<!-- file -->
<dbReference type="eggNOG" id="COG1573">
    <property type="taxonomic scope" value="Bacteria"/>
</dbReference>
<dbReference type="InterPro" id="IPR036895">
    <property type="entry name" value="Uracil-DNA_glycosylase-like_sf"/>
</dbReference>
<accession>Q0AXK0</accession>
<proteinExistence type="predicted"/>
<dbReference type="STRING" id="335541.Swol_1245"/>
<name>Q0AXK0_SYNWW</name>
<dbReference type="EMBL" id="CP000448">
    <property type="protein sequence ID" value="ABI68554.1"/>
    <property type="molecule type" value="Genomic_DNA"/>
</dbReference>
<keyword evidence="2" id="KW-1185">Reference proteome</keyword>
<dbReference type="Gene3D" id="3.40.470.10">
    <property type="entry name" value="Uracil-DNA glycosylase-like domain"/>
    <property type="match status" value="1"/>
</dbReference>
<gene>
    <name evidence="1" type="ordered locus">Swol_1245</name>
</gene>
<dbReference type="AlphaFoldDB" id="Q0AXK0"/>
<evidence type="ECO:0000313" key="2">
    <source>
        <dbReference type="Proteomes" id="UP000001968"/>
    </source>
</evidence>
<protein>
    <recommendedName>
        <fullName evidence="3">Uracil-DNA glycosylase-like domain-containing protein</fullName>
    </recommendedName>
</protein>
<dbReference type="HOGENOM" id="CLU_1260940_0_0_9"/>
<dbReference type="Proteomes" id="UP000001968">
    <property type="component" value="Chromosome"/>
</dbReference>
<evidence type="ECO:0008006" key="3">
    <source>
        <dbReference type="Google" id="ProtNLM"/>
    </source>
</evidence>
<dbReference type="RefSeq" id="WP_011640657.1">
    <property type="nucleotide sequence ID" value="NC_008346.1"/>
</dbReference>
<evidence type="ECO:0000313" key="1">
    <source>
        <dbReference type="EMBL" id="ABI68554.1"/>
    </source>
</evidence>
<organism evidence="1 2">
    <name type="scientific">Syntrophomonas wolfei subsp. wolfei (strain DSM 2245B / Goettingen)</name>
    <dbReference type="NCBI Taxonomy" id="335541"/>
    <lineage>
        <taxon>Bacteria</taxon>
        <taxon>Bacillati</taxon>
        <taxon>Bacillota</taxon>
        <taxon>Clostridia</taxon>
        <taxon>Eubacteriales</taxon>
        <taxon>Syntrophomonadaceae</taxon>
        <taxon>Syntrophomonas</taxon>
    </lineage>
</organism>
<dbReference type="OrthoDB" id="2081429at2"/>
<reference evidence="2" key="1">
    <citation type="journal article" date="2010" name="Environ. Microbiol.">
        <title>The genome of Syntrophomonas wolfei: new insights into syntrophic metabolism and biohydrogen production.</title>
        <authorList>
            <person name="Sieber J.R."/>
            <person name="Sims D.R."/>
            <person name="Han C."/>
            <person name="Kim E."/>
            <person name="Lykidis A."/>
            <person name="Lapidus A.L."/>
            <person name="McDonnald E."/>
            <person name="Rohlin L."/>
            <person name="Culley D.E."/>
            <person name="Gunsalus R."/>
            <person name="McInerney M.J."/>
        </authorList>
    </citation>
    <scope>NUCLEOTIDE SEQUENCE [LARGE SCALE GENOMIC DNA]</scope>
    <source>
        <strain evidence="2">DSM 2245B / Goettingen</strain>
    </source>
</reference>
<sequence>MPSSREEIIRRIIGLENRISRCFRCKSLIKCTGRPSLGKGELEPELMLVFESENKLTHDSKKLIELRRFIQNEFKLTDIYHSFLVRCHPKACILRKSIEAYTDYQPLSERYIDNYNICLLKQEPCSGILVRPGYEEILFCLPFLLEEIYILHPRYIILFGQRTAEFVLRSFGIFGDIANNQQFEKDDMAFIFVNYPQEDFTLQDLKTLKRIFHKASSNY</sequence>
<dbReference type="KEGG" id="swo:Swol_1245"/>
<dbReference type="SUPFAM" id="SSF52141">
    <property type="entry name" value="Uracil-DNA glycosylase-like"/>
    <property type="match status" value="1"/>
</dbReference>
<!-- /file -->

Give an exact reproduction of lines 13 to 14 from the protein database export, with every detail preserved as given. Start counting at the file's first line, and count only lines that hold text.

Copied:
    <property type="molecule type" value="Genomic_DNA"/>
</dbReference>